Teenager jailed for six years over death of Jill Pirrie

Dylan Jenkin was driving a Ford Ka which struck and killed mother-of-one Jill Pirrie
Dylan Jenkin was driving a Ford Ka which struck and killed mother-of-one Jill Pirrie
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A TEENAGER who killed a nurse during a police chase was today sentenced to six years detention and banned from driving for seven years.

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Police Scotland Handout image of Jill Pirrie.

Police Scotland Handout image of Jill Pirrie.

Learner driver Dylan Jenkin,18, had no insurance and was driving a £40 Ford Ka he bought on Gumtree when he ploughed into mum-of-one Jill Pirrie, 33, as she walked home from work.

The horror crash took place at Old Dalkeith Road, Edinburgh, on May 12 2016 after Jenkin lost control of his car on a bend.

Judge Lord McEwan told Jenkin, who sobbed throughout: “ On May 12 you and one of your friends bought a car for £40 on the Gumtree internet site. The vehicle was uninsured and registered as off the road.

“The state of the car and the manner of driving attracted the attention of the police who pursued you in a marked police car, signalling you to stop.

Floral tributes are being left for a nurse was killed when she was hit by a car which was being chased by police in Edinburgh. Three people have been detained.  Jill Pirrie is believed to have been walking home from work. Picture; Neil Hanna

Floral tributes are being left for a nurse was killed when she was hit by a car which was being chased by police in Edinburgh. Three people have been detained. Jill Pirrie is believed to have been walking home from work. Picture; Neil Hanna

“You did not stop, but evaded the police and drove off at a high and excessive speed. This was seen by several witnesses and for a brief time the police lost sight of your car.

“An unmitigated tragedy was about to unfold.

“Jill Pirrie never got home and now her family and colleagues will never see her alive again.”

Jill was walking home after finishing her shift at the Royal Infirmary Hospital in Edinburgh when she was fatally injured.

Jenkin had earlier failed to stop for police officers who were pursuing him for driving without insurance.

She was struck from behind and was thrown against a wall and suffered fractured ribs and severe chest and head injuries.

She was rushed to the Royal Infirmary where staff battled to save their colleague’s life, but she died later that day.

Jenkin, from Edinburgh, ran off from the scene and didn’t give himself up for another day.

He later turned up to the hospital for treatment and confessed that he was responsible for taking Jill’s life.

Prosecution lawyer Alex Prentice QC said: “On the morning of Saturday May 14, while the accused was being treated, he was asked if he knew why the police were present.

“He indicated that it was because of the crash and admitted involvement.

“He broke down, started crying and repeatedly said ‘I didn’t mean to kill her,’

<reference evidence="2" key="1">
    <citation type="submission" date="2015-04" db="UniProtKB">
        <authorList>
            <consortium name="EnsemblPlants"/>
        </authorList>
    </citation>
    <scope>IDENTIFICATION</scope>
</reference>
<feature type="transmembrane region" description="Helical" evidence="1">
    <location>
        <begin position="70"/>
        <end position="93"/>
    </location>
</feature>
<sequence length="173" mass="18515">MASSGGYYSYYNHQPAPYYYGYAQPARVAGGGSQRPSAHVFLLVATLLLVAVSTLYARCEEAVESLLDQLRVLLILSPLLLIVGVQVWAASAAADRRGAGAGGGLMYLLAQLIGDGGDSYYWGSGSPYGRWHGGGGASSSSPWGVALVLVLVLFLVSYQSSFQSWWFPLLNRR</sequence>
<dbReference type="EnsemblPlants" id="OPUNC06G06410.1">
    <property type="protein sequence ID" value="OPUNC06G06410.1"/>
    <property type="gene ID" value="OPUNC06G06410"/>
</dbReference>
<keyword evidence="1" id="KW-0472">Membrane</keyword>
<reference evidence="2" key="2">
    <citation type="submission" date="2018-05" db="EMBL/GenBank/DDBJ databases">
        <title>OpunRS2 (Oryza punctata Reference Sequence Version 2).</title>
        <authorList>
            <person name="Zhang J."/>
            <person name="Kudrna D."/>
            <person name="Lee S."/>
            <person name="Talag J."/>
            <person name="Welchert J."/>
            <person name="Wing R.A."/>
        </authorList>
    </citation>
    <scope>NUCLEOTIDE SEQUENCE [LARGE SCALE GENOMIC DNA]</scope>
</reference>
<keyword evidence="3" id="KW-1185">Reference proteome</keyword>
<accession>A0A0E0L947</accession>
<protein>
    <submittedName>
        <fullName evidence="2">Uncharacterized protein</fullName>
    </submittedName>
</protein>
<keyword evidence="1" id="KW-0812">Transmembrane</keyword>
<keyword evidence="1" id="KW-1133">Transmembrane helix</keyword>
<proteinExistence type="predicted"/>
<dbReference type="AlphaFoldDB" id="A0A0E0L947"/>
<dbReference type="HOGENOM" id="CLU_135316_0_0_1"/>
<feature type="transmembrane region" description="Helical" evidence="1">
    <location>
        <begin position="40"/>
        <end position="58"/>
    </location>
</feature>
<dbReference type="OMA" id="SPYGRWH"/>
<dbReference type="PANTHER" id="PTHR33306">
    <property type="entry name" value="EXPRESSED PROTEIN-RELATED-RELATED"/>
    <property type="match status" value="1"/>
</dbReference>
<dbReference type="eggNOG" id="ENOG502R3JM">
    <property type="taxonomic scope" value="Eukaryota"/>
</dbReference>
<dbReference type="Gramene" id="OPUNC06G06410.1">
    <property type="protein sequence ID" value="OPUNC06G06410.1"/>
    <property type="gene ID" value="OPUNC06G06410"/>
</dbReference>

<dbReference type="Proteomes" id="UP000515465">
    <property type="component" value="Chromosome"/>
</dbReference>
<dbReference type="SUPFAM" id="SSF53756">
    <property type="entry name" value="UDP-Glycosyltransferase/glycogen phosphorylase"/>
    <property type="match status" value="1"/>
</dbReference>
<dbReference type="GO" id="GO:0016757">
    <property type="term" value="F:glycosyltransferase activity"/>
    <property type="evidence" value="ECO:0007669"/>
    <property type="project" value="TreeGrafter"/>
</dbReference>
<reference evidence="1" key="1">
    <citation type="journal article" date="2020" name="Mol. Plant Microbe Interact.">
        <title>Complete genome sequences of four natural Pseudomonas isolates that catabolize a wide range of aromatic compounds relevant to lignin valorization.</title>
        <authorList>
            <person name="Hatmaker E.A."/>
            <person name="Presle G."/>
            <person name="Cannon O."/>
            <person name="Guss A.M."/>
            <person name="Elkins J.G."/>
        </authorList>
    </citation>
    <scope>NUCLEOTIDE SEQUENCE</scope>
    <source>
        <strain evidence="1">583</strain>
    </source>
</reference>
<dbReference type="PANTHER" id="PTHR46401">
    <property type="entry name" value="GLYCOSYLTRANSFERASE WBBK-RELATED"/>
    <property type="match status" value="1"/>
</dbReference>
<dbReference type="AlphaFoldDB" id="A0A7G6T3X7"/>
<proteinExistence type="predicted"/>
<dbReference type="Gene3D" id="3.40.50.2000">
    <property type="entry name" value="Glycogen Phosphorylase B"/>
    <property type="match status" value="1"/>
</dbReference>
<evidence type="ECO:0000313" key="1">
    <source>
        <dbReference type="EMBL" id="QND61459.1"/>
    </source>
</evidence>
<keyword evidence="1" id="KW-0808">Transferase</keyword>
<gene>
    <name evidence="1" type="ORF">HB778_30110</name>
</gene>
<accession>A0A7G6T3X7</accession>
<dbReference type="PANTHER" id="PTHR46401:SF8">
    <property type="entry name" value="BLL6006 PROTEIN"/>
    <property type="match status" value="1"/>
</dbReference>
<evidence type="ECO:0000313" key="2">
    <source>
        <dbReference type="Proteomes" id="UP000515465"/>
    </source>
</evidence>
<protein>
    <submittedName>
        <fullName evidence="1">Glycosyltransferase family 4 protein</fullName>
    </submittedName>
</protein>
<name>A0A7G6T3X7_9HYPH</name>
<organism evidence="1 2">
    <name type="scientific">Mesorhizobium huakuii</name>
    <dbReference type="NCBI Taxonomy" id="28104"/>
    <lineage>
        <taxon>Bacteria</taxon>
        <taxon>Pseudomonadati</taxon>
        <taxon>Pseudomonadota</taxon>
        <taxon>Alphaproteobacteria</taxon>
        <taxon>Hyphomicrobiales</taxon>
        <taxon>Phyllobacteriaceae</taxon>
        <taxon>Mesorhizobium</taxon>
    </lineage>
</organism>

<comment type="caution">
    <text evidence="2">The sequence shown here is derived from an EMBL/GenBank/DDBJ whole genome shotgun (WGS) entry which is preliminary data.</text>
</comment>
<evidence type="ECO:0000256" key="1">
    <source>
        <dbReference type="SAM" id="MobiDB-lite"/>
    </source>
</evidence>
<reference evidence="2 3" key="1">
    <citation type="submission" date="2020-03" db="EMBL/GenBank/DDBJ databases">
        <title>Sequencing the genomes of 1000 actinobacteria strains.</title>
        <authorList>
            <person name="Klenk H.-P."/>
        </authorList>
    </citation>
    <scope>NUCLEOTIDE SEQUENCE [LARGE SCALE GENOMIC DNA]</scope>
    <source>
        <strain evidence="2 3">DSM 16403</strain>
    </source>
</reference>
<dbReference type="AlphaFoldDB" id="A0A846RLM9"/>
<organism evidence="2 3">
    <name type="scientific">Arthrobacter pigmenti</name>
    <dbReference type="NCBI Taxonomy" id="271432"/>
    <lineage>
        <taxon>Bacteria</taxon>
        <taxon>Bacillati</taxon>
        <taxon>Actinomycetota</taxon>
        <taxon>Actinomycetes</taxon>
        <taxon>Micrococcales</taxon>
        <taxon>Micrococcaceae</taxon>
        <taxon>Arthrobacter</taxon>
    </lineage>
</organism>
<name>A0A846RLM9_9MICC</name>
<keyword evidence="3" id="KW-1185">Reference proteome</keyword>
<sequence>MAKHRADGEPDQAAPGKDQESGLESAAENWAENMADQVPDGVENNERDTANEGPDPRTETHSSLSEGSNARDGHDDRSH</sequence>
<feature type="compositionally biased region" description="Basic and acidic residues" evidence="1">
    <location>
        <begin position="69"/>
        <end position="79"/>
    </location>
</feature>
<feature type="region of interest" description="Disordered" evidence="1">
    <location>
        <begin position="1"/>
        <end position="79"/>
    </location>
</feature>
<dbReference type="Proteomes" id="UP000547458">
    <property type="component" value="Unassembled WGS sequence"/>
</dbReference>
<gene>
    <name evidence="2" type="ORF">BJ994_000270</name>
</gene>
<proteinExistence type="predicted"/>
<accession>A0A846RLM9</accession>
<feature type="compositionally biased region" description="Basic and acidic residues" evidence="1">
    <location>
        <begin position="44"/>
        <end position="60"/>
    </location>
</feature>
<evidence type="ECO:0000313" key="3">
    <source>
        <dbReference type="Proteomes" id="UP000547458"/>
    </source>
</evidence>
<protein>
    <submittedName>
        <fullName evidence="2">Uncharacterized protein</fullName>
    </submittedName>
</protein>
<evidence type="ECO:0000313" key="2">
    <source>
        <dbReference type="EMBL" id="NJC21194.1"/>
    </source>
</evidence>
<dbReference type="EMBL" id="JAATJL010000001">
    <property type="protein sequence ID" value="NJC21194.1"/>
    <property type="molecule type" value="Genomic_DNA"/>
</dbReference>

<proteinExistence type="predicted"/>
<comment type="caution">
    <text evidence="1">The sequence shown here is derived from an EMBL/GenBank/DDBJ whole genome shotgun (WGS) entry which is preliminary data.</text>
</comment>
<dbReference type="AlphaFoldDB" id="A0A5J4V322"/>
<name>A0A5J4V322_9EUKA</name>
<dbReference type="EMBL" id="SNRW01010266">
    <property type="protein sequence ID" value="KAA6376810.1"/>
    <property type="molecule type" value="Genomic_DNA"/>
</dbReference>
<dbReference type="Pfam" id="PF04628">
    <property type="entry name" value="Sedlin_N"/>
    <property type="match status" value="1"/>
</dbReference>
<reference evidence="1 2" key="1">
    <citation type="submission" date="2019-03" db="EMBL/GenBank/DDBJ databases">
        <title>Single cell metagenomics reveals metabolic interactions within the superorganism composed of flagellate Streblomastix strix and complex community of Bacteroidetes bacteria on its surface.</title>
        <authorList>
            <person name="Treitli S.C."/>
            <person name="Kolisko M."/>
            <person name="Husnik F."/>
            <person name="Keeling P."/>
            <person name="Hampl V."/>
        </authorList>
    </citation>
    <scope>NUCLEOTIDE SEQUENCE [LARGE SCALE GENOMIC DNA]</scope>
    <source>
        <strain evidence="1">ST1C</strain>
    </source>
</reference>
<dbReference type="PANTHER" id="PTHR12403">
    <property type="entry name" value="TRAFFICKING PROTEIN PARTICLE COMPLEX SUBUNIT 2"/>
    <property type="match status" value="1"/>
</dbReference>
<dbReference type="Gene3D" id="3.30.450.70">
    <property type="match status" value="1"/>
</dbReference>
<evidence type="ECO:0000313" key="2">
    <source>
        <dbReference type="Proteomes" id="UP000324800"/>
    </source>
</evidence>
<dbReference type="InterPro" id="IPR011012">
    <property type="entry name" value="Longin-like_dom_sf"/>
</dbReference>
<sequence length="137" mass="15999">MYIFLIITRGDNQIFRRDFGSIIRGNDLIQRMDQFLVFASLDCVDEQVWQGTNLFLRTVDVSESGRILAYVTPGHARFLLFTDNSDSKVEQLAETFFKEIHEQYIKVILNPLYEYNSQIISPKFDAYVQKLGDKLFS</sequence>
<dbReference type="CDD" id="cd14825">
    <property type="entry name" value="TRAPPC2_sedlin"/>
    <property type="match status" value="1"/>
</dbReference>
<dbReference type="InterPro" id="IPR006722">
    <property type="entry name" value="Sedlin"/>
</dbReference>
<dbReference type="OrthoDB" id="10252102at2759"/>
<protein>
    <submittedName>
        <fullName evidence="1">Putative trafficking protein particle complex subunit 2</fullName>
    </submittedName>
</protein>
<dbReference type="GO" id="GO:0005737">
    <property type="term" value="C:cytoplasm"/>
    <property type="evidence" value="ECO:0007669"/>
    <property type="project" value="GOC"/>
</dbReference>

“He acknowledged that the police had been behind him when he was driving the car. He maintained that the brakes had failed.

“He started crying again and continually said he was sorry.

“Road traffic collision investigators examined the vehicle and found no defects which would have caused or contributed to the collision.”

Jenkin pleaded guilty to causing Ms Pirrie’s death by driving dangerously and other traffic offences

Mr Prentice added: “She was a much loved mother, daughter and partner who leaves behind her five-year-old son Matthew, who is now in the full time custody of his father.”

Mr Prentice told the court that Jenkin and a friend had bought the car for £40 from a man who advertised it on Gumtree.

During the afternoon of May 12 2016, Jenkin drove the car around Edinburgh with a number of passengers on board.

Around 7.45pm that night, two police officers saw Jenkin driving the car in the city’s Milton Road.

Mr Prentice said the Ka was “in a state of disrepair” and officers checked the Police National Computer because they were suspicious about the vehicle.

After discovering that the vehicle wasn’t insured and that the DVLA had been notified that it was off road, the coppers asked for assistance.

Police signalled Jenkin to stop, but he sped away with a police car in pursuit.

One driver travelling in the opposite direction to Jenkin said that the Ka was travelling at a grossly excessive speed towards the Royal Infirmary of Edinburgh. It then overtook other vehicles before he lost sight of it.

A woman dog walker in Old Dalkeith Road, at Little France Road, heard the loud sound of a car engine and saw the silver Ford Ka travelling towards her. She took evasive action by running back to the pavement.

Jill was returning home from the Royal Infirmary having completed her shift that day. She normally walked home – a distance of just over a mile.

Jenkin attempted to turn left onto Kingston Avenue and lost control and the car skidded across the junction.

The car then struck Jill from behind throwing her against a wall and colliding with a roadside signpost and the wall there before coming to rest.

Jill was thrown to the left side of the car and pedestrians went to her aid.

Mr Prentice told the court that Jenkin and a passenger left the vehicle at that point and ran away. Meanwhile, paramedics arrived and detected Jill was in cardiac arrest and had injuries to the right side of her chest, right leg and pelvic area.

Defence advocate Brian McConnachie QC said the fact his client didn’t stop for the police meant Miss Pirrie lost her life.

He said “Mr Jenkin will have to live with the fact for the rest of his life that he is responsible for that.”